“This award is not an event, but a process . a valuable opportunity to reflect on the past, look at the present and plan for the future, said His Highness the Aga Khan at the opening speech of the tenth Aga Khan Award for Architecture ceremony in Kuala Lumpur earlier this month.
Held at the Philharmonic Concert Hall of the Petronas Towers – the world’s tallest twin towers – which received the coveted award in 2004, the ceremony also marked the Award’s 30th anniversary.
As part of the Aga Khan Development Network’s Trust for Culture, the triennial Aga Khan Award for Architecture (AKAA) was established in 1977 by His Highness the Aga Khan, the 49th hereditary Imam of the Shia Ismaili Muslims.
An independent multidisciplinary Master Jury appointed for each award cycle brings together specialists in the fields of history, engineering, philosophy, architectural conservation, contemporary arts, practicing architects, landscape architects and urban planners to undertake the rigorous process of evaluation and selection of award recipients.
The winners receive a $500,000 prize fund, which the jury apportions among the contributors (architects, craftsmen, institutions, and construction professionals) according to who it considers responsible for the success of each project.
In the 2004-2007 cycle the Master Jury reviewed 343 projects identified through the award’s nomination program, of which 27 were retained for on-site project review resulting in the selection of nine winners.
According to the AKAA brochure, the objective of the award is to “encourage architecture that reflects the pluralism that has always characterized Muslim communities. To be eligible for the award, all projects should demonstrate service to Muslims, whether they are a majority or a minority, although eligible projects do not have to serve exclusively Muslim communities.
Architecture not only bridges the gap between man and nature, continued the Aga Khan in his ceremony speech, but it also connects people of different ethnicities who will come to understand each other better through experiencing each other’s architecture.
The highlight of the AKAA’s three-day ceremony was the award seminar, which is intended to expand upon the discussions of the Steering Committee and the Master Jury.
The vibrant, animated discussion was divided into three sessions, each concerned with three of the winning projects.
Under the title “Innovation and Intervention in the Pubic Sphere, the first session tackled the Samir Kassir Square in Beirut, represented by Lebanese architect Vladimir Djurovich; the University of Technology Petronas, represented by Kamil Merican and David Nelson; and the Royal Netherlands embassy in Addis Ababa in Ethiopia, represented by architects Bjarne Mastenbroek and Dick van Gameren.
Master Jury member Brigitte Shim, architect and professor at the University of Toronto, opened the session with a remark about the complexity of architecture as a discipline and how it entails a fusion of ideas, inert materials, a physical site and social conditions. She posed the question of whether architecture can play a vital role in building community in the Muslim world, explaining that throughout the evaluation process, the personal experience of the reviewers had enabled the jury to build a knowledge base of each project bearing in mind the experience of the users.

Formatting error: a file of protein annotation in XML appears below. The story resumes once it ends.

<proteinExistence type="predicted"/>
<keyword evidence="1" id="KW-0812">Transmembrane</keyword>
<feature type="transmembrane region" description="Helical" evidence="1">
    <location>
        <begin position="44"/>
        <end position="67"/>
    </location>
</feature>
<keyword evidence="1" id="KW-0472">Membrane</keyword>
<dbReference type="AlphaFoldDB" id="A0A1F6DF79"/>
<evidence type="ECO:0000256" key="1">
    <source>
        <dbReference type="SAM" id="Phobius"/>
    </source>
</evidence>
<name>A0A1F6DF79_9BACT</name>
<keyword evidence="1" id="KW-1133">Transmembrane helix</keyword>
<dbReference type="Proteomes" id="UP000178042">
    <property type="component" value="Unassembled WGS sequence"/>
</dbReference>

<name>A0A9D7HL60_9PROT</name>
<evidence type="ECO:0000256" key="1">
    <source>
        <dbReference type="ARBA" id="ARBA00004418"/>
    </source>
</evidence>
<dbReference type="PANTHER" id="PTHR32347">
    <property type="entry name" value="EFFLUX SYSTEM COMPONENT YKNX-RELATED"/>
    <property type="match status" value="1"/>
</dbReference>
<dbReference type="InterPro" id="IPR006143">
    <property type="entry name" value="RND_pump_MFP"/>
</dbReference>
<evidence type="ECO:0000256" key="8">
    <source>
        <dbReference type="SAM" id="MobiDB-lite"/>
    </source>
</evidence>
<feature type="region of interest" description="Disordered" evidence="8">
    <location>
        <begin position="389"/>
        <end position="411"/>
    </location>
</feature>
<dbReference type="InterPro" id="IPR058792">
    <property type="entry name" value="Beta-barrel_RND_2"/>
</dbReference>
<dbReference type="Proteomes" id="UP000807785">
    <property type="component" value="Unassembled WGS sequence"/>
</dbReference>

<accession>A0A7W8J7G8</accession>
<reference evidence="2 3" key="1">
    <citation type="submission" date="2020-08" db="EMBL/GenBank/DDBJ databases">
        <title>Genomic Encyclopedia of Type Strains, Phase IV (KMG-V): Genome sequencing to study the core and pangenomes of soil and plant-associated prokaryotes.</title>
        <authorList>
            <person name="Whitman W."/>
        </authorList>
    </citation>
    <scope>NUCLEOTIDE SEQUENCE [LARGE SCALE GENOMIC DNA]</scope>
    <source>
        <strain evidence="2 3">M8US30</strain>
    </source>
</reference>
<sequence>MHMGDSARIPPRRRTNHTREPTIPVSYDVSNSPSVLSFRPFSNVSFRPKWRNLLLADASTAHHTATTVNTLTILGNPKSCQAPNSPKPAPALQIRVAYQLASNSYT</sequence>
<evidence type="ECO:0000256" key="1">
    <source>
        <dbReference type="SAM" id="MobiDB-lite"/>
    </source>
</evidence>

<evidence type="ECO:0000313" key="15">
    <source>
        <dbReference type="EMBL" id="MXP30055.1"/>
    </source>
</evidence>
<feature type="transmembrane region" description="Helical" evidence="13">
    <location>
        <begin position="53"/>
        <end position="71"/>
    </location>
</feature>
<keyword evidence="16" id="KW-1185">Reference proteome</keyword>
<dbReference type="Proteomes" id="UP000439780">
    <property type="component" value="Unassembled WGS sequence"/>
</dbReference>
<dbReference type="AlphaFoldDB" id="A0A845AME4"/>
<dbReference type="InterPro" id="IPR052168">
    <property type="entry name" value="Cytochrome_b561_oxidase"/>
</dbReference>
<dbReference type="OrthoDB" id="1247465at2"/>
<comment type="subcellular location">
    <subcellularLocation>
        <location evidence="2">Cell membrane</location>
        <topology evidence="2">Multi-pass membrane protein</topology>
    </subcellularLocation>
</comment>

She lauded the collective work that created “sustainable and joyous efforts in building, concluding that each winner shows how “when given the chance, you can transform the world.
Steering committee member Mohsen Mostafavi, dean of the College of Architecture, Art and Planning at Cornell University, spoke of the concept of projective thinking, illustrating that Petronas University was an example of how a foreign design can become local, highlighting the experience of those who engage with the building.
“The best architecture is emotive, the way music is . senses play more role in contemporary urban practices, he said, referring to Samir Kassir Square and Petronas University where the high-tech building is integrated with the forest, making it “a place to learn, not a place to be taught.
In the case of the Royal Netherlands embassy in Addis Ababa, he says that it is an example of how a building engages with its surrounding with very simple means, weaving the landscape with the building by going back to basics. Such considerations must be viewed within a clear conception of the definition of the public sphere, the dialogue about which – as one attendee pointed out – must not be restricted to an exchange between a visionary architect and a benevolent developer.
The second seminar session under the heading of “Designing Local Contemporaneity discussed three other winning projects: the school in Rudrapur, Bangladesh, represented by architects Anna Heringer and Eike Roswag; Singapor’s Moulmein Rise Residential Tower, by architects Richard Hassell and Wong Mun Summ; and the Central Market in Koudougou, Burkina Faso by Laurent Sechaud.
The discussion opened with a question about the possibility of reconciling the contemporary with the local.
Jury member architect and professor at the University of Pennsylvania Homa Farjadi lauded the relevance of these projects to the place.
“Modernity has taught us to recollect what is the ‘other’ we wish to perceive, she said, pointing out that the winning projects have distinguished themselves by turning to local material. She describes the Rudrapur school as a “perforated space full of light and lightness . [and is] demanding and inspirational. The shape and configuration of the building, she says, also responds to climate with its low-energy and carbon-neutral design.